A week went by, the swell got insanely good, we surfed hard everyday. Then one day the surf went flat and the food was low again. It was time to head back to “Sunland California.” We were ready. We packed our gear, walked back through the campgrounds and stuck out our thumbs heading south. Despite our shabby weathered appearance we got back into our little town in four rides in one day, phenomenal!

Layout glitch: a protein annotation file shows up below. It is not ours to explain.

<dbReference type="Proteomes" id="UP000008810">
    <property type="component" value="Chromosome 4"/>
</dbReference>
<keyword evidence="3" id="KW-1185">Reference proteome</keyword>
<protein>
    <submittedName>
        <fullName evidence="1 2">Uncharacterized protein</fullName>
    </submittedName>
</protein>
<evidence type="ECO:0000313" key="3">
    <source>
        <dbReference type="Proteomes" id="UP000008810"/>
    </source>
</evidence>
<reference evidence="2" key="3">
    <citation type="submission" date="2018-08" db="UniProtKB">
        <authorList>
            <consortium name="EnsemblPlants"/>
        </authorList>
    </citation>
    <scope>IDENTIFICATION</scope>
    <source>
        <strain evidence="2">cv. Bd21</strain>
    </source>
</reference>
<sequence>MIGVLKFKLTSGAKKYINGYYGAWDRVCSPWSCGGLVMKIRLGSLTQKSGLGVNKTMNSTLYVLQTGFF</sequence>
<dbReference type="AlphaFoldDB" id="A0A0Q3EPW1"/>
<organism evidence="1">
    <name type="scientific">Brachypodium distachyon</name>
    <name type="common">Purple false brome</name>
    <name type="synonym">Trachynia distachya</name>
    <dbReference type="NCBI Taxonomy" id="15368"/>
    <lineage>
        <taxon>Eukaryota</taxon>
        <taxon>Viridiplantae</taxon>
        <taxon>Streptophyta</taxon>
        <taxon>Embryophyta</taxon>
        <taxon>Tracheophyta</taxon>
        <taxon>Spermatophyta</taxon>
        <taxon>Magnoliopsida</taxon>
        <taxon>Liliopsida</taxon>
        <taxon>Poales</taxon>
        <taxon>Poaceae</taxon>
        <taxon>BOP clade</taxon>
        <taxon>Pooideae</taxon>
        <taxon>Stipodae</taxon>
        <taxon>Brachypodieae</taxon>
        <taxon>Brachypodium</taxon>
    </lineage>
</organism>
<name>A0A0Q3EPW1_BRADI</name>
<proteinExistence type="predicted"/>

When I finally got home and I walked up my driveway to this drama ridden, God forsaken, heartache excuse of a home, I felt a heavy heart. The whole time that I was up at Jalama I never thought of my mother, of my breakup with Debbie or anything negative. Now I was back in the fucking real world with summer coming to an end and my senior year in high school coming up. My sister told me to call Debbie apparently she was worried about me and wanted to talk. I gave her a call.